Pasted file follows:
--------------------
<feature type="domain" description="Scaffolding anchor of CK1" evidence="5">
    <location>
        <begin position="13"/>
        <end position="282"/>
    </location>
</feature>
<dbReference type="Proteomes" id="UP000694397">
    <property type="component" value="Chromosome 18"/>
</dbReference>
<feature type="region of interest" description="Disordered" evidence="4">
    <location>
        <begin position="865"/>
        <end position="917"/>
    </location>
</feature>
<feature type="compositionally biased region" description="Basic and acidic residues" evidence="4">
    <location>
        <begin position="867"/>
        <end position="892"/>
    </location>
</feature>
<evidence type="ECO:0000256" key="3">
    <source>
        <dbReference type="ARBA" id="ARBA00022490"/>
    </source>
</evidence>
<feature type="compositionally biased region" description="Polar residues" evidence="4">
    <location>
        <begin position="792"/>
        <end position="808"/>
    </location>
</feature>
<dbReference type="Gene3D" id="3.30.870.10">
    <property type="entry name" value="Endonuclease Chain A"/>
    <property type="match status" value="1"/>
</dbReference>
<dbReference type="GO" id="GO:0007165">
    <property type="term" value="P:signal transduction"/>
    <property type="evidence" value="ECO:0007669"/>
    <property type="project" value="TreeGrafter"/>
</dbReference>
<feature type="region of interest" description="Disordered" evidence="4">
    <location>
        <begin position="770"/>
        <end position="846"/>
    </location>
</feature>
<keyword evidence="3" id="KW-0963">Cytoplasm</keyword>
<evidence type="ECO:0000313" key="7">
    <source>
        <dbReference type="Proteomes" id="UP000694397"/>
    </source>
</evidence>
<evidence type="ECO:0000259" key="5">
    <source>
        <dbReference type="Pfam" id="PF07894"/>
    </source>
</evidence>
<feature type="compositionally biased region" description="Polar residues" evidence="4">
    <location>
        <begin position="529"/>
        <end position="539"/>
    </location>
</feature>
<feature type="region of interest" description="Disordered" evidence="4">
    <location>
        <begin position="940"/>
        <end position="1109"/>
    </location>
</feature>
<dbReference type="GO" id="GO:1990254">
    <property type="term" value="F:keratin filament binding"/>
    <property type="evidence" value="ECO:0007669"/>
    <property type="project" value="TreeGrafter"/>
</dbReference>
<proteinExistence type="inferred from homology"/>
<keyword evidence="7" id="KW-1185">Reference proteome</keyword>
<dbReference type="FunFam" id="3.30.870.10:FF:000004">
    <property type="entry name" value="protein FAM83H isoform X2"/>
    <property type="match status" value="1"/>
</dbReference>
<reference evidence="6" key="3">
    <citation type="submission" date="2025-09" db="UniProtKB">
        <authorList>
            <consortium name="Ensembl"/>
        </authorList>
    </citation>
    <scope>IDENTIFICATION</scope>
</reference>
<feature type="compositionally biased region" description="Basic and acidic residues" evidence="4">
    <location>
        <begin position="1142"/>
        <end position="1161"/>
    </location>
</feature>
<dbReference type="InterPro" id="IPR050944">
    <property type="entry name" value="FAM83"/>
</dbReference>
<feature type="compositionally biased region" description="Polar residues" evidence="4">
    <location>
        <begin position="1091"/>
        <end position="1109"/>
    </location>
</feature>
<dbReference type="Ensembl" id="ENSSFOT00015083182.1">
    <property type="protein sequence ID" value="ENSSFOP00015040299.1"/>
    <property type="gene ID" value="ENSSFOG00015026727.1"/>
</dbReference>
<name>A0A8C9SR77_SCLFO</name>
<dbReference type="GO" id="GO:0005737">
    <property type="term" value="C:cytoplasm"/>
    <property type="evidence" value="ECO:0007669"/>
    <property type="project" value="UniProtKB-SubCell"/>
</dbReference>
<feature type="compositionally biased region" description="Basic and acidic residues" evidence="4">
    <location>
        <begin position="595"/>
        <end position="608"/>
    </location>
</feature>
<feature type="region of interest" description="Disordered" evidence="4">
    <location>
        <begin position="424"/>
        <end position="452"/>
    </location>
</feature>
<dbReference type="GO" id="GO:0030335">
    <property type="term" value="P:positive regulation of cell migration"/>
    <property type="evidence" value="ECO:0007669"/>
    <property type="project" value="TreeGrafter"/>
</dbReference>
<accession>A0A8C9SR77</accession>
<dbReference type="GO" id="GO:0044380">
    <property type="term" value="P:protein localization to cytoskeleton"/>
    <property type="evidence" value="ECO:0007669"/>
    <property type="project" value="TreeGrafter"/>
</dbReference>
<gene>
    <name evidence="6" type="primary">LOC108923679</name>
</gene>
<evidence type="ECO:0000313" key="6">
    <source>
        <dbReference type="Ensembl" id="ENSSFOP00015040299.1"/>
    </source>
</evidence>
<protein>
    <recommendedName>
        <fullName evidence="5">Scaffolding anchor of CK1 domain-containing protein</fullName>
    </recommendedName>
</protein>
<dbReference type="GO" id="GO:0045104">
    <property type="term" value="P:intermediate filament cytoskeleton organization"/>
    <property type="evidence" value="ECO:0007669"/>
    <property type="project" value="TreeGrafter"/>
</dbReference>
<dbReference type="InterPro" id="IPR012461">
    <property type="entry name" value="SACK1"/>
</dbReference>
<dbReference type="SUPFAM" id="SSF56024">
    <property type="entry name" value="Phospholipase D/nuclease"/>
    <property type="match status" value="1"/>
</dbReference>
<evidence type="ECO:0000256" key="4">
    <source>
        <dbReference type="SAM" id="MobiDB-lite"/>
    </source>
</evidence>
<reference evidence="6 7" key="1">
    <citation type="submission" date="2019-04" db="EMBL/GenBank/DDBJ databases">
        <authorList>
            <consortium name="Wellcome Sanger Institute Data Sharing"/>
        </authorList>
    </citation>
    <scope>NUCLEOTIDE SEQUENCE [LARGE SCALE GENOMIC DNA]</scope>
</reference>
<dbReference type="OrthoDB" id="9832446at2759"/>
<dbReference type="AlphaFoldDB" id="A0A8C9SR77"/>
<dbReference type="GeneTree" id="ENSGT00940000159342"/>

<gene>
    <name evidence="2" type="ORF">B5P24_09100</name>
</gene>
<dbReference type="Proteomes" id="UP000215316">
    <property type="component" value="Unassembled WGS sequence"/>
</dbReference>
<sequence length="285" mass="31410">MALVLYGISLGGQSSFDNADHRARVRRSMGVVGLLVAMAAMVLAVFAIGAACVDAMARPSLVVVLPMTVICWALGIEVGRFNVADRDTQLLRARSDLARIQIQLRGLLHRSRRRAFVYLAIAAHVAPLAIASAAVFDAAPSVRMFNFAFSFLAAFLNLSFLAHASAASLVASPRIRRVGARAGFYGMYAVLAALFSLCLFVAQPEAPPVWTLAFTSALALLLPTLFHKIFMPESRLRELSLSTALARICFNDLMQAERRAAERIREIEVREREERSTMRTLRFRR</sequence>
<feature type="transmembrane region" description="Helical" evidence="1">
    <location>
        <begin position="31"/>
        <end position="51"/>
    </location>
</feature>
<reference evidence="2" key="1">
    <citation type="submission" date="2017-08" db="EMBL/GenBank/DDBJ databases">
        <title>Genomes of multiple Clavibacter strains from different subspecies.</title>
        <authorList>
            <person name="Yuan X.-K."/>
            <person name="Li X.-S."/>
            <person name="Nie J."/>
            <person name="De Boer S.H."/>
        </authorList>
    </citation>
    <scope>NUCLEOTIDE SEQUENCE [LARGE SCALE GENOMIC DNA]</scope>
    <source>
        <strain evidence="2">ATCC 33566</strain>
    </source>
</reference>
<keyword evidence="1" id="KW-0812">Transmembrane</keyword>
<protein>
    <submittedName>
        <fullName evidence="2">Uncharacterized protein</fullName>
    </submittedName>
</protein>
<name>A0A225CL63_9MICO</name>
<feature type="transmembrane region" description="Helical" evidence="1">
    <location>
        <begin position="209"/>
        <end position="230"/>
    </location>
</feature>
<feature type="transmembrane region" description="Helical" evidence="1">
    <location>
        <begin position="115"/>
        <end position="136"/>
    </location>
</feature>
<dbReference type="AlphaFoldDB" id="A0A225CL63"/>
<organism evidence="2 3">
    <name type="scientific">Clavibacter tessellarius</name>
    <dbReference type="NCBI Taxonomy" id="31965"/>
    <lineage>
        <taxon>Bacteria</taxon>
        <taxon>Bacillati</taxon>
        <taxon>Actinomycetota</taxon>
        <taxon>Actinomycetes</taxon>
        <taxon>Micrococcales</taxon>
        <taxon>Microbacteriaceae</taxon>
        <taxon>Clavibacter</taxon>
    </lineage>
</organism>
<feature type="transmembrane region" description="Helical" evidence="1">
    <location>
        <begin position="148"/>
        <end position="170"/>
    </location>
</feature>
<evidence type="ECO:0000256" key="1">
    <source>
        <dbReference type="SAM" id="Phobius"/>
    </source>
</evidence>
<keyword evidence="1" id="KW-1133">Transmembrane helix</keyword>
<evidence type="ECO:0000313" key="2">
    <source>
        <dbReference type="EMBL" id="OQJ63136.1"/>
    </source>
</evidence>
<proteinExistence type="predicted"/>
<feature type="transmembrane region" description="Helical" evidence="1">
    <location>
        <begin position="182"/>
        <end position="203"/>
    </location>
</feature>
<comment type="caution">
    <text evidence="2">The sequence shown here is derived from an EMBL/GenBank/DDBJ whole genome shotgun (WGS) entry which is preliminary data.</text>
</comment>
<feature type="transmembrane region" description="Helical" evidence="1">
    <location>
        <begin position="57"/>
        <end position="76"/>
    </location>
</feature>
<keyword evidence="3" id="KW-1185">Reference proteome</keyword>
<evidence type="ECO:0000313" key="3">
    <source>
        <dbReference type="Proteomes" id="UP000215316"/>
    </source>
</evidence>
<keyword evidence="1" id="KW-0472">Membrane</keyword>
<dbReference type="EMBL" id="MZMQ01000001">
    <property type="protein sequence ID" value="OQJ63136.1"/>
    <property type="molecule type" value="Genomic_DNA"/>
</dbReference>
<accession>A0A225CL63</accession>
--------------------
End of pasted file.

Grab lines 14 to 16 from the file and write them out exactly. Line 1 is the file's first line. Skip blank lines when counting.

    </location>
</feature>
<feature type="compositionally biased region" description="Basic and acidic residues" evidence="4">